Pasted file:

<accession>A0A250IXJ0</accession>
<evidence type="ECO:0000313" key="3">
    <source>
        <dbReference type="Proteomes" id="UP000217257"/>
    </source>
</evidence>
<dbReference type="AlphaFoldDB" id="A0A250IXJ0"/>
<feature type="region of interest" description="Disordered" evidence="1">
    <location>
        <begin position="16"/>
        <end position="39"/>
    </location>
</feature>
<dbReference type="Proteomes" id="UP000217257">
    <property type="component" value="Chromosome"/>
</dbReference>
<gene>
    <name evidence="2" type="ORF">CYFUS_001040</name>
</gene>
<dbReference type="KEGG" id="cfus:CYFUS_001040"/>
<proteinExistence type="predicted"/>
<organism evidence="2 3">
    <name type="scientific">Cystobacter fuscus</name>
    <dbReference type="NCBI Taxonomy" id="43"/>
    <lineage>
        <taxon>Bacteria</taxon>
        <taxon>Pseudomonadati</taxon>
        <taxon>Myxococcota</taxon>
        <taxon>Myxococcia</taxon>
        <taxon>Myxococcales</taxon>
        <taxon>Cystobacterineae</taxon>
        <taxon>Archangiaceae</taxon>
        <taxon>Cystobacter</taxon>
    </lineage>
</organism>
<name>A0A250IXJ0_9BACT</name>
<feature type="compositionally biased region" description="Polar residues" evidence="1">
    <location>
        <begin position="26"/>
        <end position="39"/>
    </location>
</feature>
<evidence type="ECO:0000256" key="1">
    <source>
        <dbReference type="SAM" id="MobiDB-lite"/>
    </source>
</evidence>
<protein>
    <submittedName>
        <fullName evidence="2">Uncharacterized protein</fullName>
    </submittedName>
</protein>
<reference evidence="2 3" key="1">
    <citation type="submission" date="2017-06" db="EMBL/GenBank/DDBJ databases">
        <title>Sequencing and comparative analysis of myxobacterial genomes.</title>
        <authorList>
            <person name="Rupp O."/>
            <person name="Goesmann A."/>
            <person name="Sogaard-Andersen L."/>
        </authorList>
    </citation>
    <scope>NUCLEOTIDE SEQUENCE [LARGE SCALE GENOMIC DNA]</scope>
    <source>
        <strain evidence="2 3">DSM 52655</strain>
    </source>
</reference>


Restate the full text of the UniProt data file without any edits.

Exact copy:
<accession>A0A250IXJ0</accession>
<evidence type="ECO:0000313" key="3">
    <source>
        <dbReference type="Proteomes" id="UP000217257"/>
    </source>
</evidence>
<dbReference type="AlphaFoldDB" id="A0A250IXJ0"/>
<feature type="region of interest" description="Disordered" evidence="1">
    <location>
        <begin position="16"/>
        <end position="39"/>
    </location>
</feature>
<dbReference type="Proteomes" id="UP000217257">
    <property type="component" value="Chromosome"/>
</dbReference>
<gene>
    <name evidence="2" type="ORF">CYFUS_001040</name>
</gene>
<dbReference type="KEGG" id="cfus:CYFUS_001040"/>
<proteinExistence type="predicted"/>
<organism evidence="2 3">
    <name type="scientific">Cystobacter fuscus</name>
    <dbReference type="NCBI Taxonomy" id="43"/>
    <lineage>
        <taxon>Bacteria</taxon>
        <taxon>Pseudomonadati</taxon>
        <taxon>Myxococcota</taxon>
        <taxon>Myxococcia</taxon>
        <taxon>Myxococcales</taxon>
        <taxon>Cystobacterineae</taxon>
        <taxon>Archangiaceae</taxon>
        <taxon>Cystobacter</taxon>
    </lineage>
</organism>
<name>A0A250IXJ0_9BACT</name>
<feature type="compositionally biased region" description="Polar residues" evidence="1">
    <location>
        <begin position="26"/>
        <end position="39"/>
    </location>
</feature>
<evidence type="ECO:0000256" key="1">
    <source>
        <dbReference type="SAM" id="MobiDB-lite"/>
    </source>
</evidence>
<protein>
    <submittedName>
        <fullName evidence="2">Uncharacterized protein</fullName>
    </submittedName>
</protein>
<reference evidence="2 3" key="1">
    <citation type="submission" date="2017-06" db="EMBL/GenBank/DDBJ databases">
        <title>Sequencing and comparative analysis of myxobacterial genomes.</title>
        <authorList>
            <person name="Rupp O."/>
            <person name="Goesmann A."/>
            <person name="Sogaard-Andersen L."/>
        </authorList>
    </citation>
    <scope>NUCLEOTIDE SEQUENCE [LARGE SCALE GENOMIC DNA]</scope>
    <source>
        <strain evidence="2 3">DSM 52655</strain>
    </source>
</reference>